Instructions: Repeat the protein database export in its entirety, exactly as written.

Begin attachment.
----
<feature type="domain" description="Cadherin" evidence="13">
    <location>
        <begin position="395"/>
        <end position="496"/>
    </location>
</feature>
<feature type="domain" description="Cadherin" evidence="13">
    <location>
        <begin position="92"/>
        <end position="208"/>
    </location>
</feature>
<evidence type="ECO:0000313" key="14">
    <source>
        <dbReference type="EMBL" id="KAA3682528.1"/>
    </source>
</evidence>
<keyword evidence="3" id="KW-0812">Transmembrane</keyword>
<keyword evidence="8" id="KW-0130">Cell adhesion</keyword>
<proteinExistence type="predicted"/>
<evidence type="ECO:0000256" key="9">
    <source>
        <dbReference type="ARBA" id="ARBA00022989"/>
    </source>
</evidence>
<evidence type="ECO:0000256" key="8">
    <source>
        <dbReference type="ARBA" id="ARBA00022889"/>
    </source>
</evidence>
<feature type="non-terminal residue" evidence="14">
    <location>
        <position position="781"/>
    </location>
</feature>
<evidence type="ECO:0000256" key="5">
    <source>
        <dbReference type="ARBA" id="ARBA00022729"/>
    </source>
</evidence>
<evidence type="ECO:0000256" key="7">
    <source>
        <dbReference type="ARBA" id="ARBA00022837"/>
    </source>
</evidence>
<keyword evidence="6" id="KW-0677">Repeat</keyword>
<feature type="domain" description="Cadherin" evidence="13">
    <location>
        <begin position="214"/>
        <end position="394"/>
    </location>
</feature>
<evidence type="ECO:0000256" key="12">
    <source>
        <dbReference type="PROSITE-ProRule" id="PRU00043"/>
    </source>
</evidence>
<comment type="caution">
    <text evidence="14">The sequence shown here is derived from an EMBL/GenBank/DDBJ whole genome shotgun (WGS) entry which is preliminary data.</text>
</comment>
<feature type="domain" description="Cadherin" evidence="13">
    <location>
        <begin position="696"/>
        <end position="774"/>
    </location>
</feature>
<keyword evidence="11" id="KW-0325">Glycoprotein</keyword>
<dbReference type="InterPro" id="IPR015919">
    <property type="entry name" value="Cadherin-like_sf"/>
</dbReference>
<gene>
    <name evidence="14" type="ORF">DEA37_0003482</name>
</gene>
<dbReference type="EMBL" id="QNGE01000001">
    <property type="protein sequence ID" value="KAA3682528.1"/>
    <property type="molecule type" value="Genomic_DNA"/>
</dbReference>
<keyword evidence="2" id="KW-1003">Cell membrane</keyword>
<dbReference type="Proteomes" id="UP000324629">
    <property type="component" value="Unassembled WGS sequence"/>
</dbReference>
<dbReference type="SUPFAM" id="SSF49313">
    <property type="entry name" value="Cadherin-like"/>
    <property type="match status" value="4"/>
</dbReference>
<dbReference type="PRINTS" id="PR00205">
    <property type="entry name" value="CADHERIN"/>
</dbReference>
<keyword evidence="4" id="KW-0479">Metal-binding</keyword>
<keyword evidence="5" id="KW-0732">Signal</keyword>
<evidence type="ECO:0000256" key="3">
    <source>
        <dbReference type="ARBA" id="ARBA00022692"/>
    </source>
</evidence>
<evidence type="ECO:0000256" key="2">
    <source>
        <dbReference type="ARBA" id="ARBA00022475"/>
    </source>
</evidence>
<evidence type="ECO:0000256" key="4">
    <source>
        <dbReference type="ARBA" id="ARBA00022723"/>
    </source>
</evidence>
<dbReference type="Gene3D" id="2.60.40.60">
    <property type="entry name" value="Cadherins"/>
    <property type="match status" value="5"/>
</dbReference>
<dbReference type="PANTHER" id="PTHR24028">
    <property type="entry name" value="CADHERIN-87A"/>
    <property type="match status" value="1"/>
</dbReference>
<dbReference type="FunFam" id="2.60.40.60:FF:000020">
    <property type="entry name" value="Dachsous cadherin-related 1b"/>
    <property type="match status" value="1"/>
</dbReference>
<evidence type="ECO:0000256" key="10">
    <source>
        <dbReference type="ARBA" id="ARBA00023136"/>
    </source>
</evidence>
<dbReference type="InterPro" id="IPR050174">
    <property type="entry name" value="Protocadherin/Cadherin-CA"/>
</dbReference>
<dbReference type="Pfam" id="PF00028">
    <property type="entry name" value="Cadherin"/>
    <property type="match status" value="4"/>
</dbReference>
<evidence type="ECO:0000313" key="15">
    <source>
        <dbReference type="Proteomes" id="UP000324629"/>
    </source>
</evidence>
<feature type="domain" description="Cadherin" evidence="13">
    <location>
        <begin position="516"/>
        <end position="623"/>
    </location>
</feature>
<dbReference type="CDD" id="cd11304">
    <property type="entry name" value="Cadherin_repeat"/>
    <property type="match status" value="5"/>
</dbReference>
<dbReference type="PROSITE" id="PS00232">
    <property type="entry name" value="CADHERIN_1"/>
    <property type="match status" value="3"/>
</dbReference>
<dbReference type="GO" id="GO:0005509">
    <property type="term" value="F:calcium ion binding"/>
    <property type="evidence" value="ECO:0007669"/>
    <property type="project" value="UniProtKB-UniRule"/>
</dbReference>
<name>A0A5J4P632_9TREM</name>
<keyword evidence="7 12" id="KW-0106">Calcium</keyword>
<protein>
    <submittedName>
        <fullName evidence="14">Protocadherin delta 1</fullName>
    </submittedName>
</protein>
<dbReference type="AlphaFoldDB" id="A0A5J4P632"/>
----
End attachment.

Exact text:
<feature type="domain" description="Cadherin" evidence="13">
    <location>
        <begin position="395"/>
        <end position="496"/>
    </location>
</feature>
<feature type="domain" description="Cadherin" evidence="13">
    <location>
        <begin position="92"/>
        <end position="208"/>
    </location>
</feature>
<evidence type="ECO:0000313" key="14">
    <source>
        <dbReference type="EMBL" id="KAA3682528.1"/>
    </source>
</evidence>
<keyword evidence="3" id="KW-0812">Transmembrane</keyword>
<keyword evidence="8" id="KW-0130">Cell adhesion</keyword>
<proteinExistence type="predicted"/>
<evidence type="ECO:0000256" key="9">
    <source>
        <dbReference type="ARBA" id="ARBA00022989"/>
    </source>
</evidence>
<evidence type="ECO:0000256" key="8">
    <source>
        <dbReference type="ARBA" id="ARBA00022889"/>
    </source>
</evidence>
<feature type="non-terminal residue" evidence="14">
    <location>
        <position position="781"/>
    </location>
</feature>
<evidence type="ECO:0000256" key="5">
    <source>
        <dbReference type="ARBA" id="ARBA00022729"/>
    </source>
</evidence>
<evidence type="ECO:0000256" key="7">
    <source>
        <dbReference type="ARBA" id="ARBA00022837"/>
    </source>
</evidence>
<keyword evidence="6" id="KW-0677">Repeat</keyword>
<feature type="domain" description="Cadherin" evidence="13">
    <location>
        <begin position="214"/>
        <end position="394"/>
    </location>
</feature>
<evidence type="ECO:0000256" key="12">
    <source>
        <dbReference type="PROSITE-ProRule" id="PRU00043"/>
    </source>
</evidence>
<comment type="caution">
    <text evidence="14">The sequence shown here is derived from an EMBL/GenBank/DDBJ whole genome shotgun (WGS) entry which is preliminary data.</text>
</comment>
<feature type="domain" description="Cadherin" evidence="13">
    <location>
        <begin position="696"/>
        <end position="774"/>
    </location>
</feature>
<keyword evidence="11" id="KW-0325">Glycoprotein</keyword>
<dbReference type="InterPro" id="IPR015919">
    <property type="entry name" value="Cadherin-like_sf"/>
</dbReference>
<gene>
    <name evidence="14" type="ORF">DEA37_0003482</name>
</gene>
<dbReference type="EMBL" id="QNGE01000001">
    <property type="protein sequence ID" value="KAA3682528.1"/>
    <property type="molecule type" value="Genomic_DNA"/>
</dbReference>
<keyword evidence="2" id="KW-1003">Cell membrane</keyword>
<dbReference type="Proteomes" id="UP000324629">
    <property type="component" value="Unassembled WGS sequence"/>
</dbReference>
<dbReference type="SUPFAM" id="SSF49313">
    <property type="entry name" value="Cadherin-like"/>
    <property type="match status" value="4"/>
</dbReference>
<dbReference type="PRINTS" id="PR00205">
    <property type="entry name" value="CADHERIN"/>
</dbReference>
<keyword evidence="4" id="KW-0479">Metal-binding</keyword>
<keyword evidence="5" id="KW-0732">Signal</keyword>
<evidence type="ECO:0000256" key="3">
    <source>
        <dbReference type="ARBA" id="ARBA00022692"/>
    </source>
</evidence>
<evidence type="ECO:0000256" key="2">
    <source>
        <dbReference type="ARBA" id="ARBA00022475"/>
    </source>
</evidence>
<evidence type="ECO:0000256" key="4">
    <source>
        <dbReference type="ARBA" id="ARBA00022723"/>
    </source>
</evidence>
<dbReference type="Gene3D" id="2.60.40.60">
    <property type="entry name" value="Cadherins"/>
    <property type="match status" value="5"/>
</dbReference>
<dbReference type="PANTHER" id="PTHR24028">
    <property type="entry name" value="CADHERIN-87A"/>
    <property type="match status" value="1"/>
</dbReference>
<dbReference type="FunFam" id="2.60.40.60:FF:000020">
    <property type="entry name" value="Dachsous cadherin-related 1b"/>
    <property type="match status" value="1"/>
</dbReference>
<evidence type="ECO:0000256" key="10">
    <source>
        <dbReference type="ARBA" id="ARBA00023136"/>
    </source>
</evidence>
<dbReference type="InterPro" id="IPR050174">
    <property type="entry name" value="Protocadherin/Cadherin-CA"/>
</dbReference>
<dbReference type="Pfam" id="PF00028">
    <property type="entry name" value="Cadherin"/>
    <property type="match status" value="4"/>
</dbReference>
<evidence type="ECO:0000313" key="15">
    <source>
        <dbReference type="Proteomes" id="UP000324629"/>
    </source>
</evidence>
<feature type="domain" description="Cadherin" evidence="13">
    <location>
        <begin position="516"/>
        <end position="623"/>
    </location>
</feature>
<dbReference type="CDD" id="cd11304">
    <property type="entry name" value="Cadherin_repeat"/>
    <property type="match status" value="5"/>
</dbReference>
<dbReference type="PROSITE" id="PS00232">
    <property type="entry name" value="CADHERIN_1"/>
    <property type="match status" value="3"/>
</dbReference>
<dbReference type="GO" id="GO:0005509">
    <property type="term" value="F:calcium ion binding"/>
    <property type="evidence" value="ECO:0007669"/>
    <property type="project" value="UniProtKB-UniRule"/>
</dbReference>
<name>A0A5J4P632_9TREM</name>
<keyword evidence="7 12" id="KW-0106">Calcium</keyword>
<protein>
    <submittedName>
        <fullName evidence="14">Protocadherin delta 1</fullName>
    </submittedName>
</protein>
<dbReference type="AlphaFoldDB" id="A0A5J4P632"/>